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Can I get a Kenalog steroid shot for my allergies if I'm planning to TTC in a few months?

I currently take zyrtec up to 3 pills (10mg) a day at certain times of the year for my allergies. Zyrtec seems to be the only thing that works for me. In the past I have had the generic kenalog shot for my allergies and it works very well and usually lasts about a year. I want to have one again, but do plan to TTC in a few months and I wanted to know if this is safe? Is it safer than having to take Zyrtec (a class B) all through my pregnancy?
Because you are planning to conceive in a few months, your health and each exposure to your system become very important. You should schedule a prenatal visit with your primary care doctor so that you may discuss your pre-pregnancy health. If this is your first pregnancy, your doctor will need to review your medical problems, send appropriate screening labs, and ensure that you receive any vaccinations that need to be administered in the months prior to conception. In addition, it is important to take a prenatal supplement which contains folic acid, iron and calcium. For the majority of medications, there is limited research in safety during and immediately preceding pregnancy. Kenalog is a class of steroid. Injections deliver the medication throughout your system. It is unclear how long this will stay in your system, however you may want to visit with your doctor or allergist to discuss this further. Kenalog is a class C medication, therefore has demonstrated harm to the fetus in animal studies, including serious effects such as decreased fetal growth and birth weight, oral clefts when used in the first trimester. Unfortunately, there are no human studies of kenalog use in pregnancy. Kenalog is also transmitted to breast milk. While you are planning to receive kenalog prior to conception, pregnancy is unpredictable and may occur before planned. If you allergies are very bothersome, you will need to discuss the risk and benefit of zyrtec during pregnancy with you obstetrician. While there is no documented harm to fetus in animals, it is not studied in humans. Again, please with your primary care doctor.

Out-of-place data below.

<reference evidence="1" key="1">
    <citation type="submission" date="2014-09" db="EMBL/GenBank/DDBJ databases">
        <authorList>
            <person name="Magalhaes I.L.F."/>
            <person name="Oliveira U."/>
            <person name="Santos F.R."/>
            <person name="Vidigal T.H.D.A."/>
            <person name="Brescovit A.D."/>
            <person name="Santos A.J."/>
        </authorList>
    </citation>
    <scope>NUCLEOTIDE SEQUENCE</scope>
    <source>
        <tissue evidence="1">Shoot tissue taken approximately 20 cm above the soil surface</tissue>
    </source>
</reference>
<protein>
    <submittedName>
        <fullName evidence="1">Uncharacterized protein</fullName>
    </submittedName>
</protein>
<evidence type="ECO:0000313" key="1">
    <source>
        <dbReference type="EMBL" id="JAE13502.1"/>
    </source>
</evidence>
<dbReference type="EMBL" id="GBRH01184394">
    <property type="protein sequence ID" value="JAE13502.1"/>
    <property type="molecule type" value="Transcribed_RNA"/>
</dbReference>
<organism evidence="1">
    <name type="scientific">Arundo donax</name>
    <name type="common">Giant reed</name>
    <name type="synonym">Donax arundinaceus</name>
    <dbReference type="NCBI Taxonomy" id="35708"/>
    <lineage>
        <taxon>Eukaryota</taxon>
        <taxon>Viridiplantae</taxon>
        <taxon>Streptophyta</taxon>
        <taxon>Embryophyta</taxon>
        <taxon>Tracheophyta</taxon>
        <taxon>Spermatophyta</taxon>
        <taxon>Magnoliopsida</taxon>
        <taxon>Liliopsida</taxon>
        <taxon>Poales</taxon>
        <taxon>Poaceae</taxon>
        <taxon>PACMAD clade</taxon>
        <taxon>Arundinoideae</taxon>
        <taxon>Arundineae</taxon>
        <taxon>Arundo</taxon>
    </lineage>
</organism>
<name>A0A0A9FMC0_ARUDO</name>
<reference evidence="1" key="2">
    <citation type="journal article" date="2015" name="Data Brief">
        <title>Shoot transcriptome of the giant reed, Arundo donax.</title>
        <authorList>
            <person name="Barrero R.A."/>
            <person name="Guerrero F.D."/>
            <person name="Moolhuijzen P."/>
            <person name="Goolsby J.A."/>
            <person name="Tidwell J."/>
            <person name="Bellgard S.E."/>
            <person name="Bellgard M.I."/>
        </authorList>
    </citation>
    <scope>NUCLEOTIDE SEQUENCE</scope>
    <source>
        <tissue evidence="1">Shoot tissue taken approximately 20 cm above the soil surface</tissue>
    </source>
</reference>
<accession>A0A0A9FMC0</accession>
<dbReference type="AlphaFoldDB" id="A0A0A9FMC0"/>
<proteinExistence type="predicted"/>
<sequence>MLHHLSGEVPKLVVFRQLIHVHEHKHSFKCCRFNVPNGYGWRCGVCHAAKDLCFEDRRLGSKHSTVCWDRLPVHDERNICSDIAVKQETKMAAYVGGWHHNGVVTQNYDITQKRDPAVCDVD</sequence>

This answer is for general informational purposes only and is not a substitute for professional medical advice.
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